ABSTRACT: Background aims As we approach the era of mesenchymal stem cell (MSC) application in the medical clinic, the standarization of their culture conditions are of the particular importance. We re-evaluated the influences of oxygens concentration on proliferation, stemness and differentiation of human umbilical cord Wharton Jelly–derived MSCs (WJ-MSCs). Methods Primary cultures growing in 21% oxygen were either transferred into 5% O2 or continued to grow under standard 21% oxygen conditions. Cell expansion was estimated by WST1/enzyme-linked immunosorbent assay or cell counting. After 2 or 4 weeks of culture, cell phenotypes were evaluated using microscopic, immunocytochemical, fluorescence-activated cell-sorting and molecular methods. Genes and proteins typical of mesenchymal cells, committed neural cells or more primitive stem/progenitors (Oct4A, Nanog, Rex1, Sox2) and hypoxia inducible factor (HIF)-1α–3α were evaluated. Results Lowering O2 concentration from 21% to the physiologically relevant 5% level substantially affected cell characteristics, with induction of stemness-related-transcription-factor and stimulation of cell proliferative capacity, with increased colony-forming unit fibroblasts (CFU-F) centers exerting OCT4A, NANOG and HIF-1α and HIF-2α immunoreactivity. Moreover, the spontaneous and time-dependent ability of WJ-MSCs to differentiate into neural lineage under 21% O2 culture was blocked in the reduced oxygen condition. Importantly, treatment with trichostatin A (TSA, a histone deacetylase inhibitor) suppressed HIF-1α and HIF-2α expression, in addition to blockading the cellular effects of reduced oxygen concentration. Conclusions A physiologically relevant microenvironment of 5% O2 rejuvenates WJ-MSC culture toward less-differentiated, more primitive and faster-growing phenotypes with involvement of HIF-1α and HIF-2α–mediated and TSA-sensitive chromatin modification mechanisms. These observations add to the understanding of MSC responses to defined culture conditions, which is the most critical issue for adult stem cells translational applications.Cytotherapy 01/2014; · 3.06 Impact Factor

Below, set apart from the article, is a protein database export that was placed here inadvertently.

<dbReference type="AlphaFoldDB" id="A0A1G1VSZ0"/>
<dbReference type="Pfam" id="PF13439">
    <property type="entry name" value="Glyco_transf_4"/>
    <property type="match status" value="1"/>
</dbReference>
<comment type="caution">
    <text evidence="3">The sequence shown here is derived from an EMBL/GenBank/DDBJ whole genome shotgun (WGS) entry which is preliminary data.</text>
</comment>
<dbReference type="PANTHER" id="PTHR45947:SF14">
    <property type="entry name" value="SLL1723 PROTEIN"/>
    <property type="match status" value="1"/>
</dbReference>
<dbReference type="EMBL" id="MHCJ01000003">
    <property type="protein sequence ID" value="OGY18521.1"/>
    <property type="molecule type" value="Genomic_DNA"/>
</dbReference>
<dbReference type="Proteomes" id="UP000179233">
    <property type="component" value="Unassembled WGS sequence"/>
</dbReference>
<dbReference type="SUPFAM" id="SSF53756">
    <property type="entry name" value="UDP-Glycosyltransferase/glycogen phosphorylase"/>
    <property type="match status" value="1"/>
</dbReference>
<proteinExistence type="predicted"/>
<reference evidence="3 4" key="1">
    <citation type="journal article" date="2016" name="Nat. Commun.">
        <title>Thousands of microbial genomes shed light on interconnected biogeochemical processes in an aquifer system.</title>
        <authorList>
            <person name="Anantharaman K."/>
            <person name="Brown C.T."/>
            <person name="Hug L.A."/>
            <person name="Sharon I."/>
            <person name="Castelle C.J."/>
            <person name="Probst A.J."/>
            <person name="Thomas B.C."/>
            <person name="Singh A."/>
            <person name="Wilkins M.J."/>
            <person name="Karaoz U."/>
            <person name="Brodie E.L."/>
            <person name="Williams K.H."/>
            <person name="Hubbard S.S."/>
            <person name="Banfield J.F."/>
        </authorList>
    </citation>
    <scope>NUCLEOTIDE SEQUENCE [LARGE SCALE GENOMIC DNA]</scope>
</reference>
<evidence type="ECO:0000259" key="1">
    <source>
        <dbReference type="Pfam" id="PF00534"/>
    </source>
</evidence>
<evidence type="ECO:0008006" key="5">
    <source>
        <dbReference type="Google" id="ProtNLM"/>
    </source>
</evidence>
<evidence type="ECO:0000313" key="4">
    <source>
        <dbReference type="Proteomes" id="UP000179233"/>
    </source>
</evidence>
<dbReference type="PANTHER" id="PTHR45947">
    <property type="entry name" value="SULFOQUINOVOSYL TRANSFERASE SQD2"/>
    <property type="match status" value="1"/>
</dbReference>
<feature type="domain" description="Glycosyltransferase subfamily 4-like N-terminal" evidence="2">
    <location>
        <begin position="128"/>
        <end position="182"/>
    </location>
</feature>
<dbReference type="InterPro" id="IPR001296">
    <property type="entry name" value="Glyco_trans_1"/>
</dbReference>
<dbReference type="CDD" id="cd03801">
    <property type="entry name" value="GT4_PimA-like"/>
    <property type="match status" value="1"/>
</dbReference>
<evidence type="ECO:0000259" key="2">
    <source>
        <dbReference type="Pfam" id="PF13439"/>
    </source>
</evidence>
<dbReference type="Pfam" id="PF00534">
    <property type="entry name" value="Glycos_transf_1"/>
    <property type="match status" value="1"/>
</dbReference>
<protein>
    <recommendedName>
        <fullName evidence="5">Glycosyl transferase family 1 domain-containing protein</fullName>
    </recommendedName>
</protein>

- [Show abstract] [Hide abstract]